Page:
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Pink Martini: a colorful cocktail of music

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Entertainment,Music,Emily Cary

Pink Martini returns to the Kennedy Center Concert Hall in a program brimming over with music from around the globe. The "little orchestra" with diverse backgrounds and solid talent is the inspiration of Portland pianist Thomas Lauderdale.

Two decades ago, he was pursuing a political career and performing as an orchestra soloist on the side when he became convinced that he could write better songs and find more exciting musicians to inspire voters than the local bands playing at the various events.

From the outset, Pink Martini took off like wildfire, entertaining for political fundraisers and heralding the environment, education, civil rights and other causes. Today, it travels the world entertaining in packed halls and gathering new fans wherever it goes.

"The Kennedy Center audience can look forward to music that will be in our new album," Lauderdale said. "One piece is Hindi from the Bollywood period, there's a Mamie Van Doren song from 1967, a Japanese pop song that's had several incarnations since 1952, some new Turkish songs, another from Romania and our first German song. This concert is the start of a tour that will take us to Mexico, France, Switzerland, the U.K. and Canada.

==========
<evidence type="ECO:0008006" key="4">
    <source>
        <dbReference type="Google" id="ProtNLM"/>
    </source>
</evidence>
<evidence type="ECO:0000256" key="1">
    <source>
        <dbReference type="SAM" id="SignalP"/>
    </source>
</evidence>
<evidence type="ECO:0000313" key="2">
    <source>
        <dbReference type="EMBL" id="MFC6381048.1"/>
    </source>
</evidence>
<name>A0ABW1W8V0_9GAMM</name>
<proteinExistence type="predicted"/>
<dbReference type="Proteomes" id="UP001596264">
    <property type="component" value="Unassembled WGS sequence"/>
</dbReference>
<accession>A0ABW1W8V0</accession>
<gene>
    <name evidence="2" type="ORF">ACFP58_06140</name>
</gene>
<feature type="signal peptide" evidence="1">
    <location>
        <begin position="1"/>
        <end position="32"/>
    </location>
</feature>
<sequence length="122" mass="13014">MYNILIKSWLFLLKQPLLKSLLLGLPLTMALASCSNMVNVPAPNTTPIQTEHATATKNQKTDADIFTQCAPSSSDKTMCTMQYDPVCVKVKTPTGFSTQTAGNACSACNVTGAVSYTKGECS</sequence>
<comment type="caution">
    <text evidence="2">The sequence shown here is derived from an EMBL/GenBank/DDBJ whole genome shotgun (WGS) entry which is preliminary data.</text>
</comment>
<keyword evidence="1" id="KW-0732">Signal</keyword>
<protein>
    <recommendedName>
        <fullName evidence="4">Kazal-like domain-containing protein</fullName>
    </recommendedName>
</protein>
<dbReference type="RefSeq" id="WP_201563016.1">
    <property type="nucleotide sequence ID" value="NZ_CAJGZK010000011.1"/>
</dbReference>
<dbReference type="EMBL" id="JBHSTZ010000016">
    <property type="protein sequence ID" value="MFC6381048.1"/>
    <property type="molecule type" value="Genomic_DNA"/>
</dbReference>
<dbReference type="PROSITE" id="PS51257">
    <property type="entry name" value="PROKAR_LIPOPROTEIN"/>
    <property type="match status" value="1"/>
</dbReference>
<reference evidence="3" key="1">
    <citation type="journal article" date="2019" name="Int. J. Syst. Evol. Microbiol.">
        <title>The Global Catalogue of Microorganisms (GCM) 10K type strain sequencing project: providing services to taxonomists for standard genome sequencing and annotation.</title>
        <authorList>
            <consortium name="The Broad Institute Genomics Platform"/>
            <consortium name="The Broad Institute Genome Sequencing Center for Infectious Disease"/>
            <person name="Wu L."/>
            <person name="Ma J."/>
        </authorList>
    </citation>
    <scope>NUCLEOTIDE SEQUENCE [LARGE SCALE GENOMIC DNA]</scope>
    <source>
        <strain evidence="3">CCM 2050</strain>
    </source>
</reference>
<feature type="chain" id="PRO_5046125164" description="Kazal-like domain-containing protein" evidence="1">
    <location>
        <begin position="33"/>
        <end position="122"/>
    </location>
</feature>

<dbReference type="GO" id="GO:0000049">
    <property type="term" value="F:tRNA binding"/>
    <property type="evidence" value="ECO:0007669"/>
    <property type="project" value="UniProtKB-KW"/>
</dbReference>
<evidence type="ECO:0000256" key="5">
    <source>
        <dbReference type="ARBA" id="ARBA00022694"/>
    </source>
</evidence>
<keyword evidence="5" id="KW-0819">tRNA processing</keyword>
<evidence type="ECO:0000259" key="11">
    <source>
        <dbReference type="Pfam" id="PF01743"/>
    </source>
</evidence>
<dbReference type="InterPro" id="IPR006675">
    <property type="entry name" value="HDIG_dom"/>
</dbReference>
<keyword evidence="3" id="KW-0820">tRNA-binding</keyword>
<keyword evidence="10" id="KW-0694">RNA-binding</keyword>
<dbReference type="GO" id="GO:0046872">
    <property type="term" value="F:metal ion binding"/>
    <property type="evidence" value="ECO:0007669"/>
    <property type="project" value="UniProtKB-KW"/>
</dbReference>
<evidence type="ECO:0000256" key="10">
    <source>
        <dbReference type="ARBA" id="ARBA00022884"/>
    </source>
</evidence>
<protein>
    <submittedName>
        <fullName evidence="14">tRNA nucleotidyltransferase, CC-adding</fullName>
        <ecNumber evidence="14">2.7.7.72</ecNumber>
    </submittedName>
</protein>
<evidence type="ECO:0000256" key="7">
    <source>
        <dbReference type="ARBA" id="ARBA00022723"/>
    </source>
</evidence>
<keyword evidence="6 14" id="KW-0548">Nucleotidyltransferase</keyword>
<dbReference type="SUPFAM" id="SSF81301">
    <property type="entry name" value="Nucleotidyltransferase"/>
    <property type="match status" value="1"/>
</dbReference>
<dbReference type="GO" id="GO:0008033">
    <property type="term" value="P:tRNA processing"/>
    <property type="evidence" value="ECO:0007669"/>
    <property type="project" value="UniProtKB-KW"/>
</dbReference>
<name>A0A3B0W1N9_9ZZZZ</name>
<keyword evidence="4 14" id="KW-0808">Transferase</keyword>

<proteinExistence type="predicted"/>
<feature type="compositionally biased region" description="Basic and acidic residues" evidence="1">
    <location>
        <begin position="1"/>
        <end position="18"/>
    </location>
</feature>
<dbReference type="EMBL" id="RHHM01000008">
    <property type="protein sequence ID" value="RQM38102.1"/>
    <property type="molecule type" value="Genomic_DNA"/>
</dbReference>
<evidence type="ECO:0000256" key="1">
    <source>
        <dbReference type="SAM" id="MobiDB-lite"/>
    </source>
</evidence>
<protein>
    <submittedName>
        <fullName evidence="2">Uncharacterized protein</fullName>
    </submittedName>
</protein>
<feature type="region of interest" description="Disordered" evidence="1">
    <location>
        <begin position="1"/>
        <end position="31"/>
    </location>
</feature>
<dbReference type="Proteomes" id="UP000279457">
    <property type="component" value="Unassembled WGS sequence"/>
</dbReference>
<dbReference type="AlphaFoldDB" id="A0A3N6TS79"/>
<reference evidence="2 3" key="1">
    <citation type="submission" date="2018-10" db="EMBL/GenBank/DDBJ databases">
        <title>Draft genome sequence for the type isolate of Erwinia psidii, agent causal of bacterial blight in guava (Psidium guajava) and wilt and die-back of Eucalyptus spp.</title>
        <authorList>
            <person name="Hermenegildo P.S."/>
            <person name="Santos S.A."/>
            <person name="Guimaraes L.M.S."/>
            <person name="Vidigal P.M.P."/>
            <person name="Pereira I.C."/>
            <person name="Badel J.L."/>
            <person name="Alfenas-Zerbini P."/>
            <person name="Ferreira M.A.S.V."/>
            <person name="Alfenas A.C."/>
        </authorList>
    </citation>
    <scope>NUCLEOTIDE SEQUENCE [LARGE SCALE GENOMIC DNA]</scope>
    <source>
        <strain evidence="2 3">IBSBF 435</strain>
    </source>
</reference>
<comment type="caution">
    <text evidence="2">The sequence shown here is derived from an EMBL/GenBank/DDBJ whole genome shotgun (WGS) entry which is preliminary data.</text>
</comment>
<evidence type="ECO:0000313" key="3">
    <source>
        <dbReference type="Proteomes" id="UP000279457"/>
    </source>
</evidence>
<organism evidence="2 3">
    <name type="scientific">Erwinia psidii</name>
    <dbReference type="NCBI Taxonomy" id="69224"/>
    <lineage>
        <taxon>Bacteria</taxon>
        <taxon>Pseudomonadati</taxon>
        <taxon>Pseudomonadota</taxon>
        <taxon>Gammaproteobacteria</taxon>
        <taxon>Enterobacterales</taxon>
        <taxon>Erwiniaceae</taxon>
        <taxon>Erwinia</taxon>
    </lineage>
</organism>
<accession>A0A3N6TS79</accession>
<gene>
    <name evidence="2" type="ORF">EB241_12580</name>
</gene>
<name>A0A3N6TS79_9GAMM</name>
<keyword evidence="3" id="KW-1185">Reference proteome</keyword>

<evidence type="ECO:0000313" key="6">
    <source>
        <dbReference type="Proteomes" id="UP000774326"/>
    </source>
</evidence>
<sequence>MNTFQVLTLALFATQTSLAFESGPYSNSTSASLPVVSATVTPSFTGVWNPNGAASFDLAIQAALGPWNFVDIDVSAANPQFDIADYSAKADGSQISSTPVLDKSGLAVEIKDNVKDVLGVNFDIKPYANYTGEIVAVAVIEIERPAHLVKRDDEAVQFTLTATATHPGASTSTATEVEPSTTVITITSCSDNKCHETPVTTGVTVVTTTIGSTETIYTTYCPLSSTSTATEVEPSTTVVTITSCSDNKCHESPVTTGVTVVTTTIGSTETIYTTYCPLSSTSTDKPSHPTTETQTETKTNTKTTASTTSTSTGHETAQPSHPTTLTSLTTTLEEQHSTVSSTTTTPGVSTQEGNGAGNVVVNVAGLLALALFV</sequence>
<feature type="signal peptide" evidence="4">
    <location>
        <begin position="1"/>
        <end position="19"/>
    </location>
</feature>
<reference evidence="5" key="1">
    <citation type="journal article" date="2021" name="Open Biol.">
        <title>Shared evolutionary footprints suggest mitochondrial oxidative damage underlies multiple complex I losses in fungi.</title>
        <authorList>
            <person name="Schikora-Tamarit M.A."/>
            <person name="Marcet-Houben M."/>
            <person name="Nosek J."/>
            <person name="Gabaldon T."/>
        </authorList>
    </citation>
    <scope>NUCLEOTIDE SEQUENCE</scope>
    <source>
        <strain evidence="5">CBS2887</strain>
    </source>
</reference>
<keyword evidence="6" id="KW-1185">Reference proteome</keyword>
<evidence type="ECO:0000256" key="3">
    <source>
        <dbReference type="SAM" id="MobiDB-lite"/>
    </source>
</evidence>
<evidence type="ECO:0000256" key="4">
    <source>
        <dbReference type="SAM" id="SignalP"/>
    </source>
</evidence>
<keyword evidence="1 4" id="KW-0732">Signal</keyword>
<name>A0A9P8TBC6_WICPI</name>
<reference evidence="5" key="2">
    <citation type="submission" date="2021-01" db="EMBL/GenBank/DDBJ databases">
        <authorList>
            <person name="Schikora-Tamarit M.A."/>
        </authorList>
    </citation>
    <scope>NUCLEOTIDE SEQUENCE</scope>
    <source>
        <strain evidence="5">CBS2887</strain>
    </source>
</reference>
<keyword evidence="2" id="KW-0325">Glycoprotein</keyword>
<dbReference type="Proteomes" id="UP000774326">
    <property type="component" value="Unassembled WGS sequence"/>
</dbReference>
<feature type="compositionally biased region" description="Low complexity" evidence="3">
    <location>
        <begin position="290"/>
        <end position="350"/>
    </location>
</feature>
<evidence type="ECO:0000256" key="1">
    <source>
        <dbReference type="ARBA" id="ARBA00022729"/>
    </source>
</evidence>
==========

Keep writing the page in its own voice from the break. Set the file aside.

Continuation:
Onstage
Pink Martini
Where: Kennedy Center Concert Hall, 2700 F Street NW
When: 8 p.m. Thursday
Info: $30 to $90; 202-467-4600; 800-444-1324; kennedy-center.org

"We always get ideas for music wherever we travel from songs we hear along the way and recommendations from people we meet. Many come up after a concert eager to share. Because most of our songs come from a variety of sources, I don't deliberately sit down at the piano and compose. I'm primarily a pianist, so it's not a calling, but I occasionally write a song when I have something to say."

Pink Martini often performs with orchestras, among them the Los Angeles Philharmonic, the Boston Pops, the BBC Concert Orchestra in London and National Symphony Orchestra with which they played two years ago.

"What I'm doing allows me to travel and create something inspirational with music that carries audiences from sadness to happiness," he said. "This is an art form everyone can relate to. The Kennedy Center audience will discover the joy of participation by joining in a conga line that dances up and down the Concert Hall aisles."

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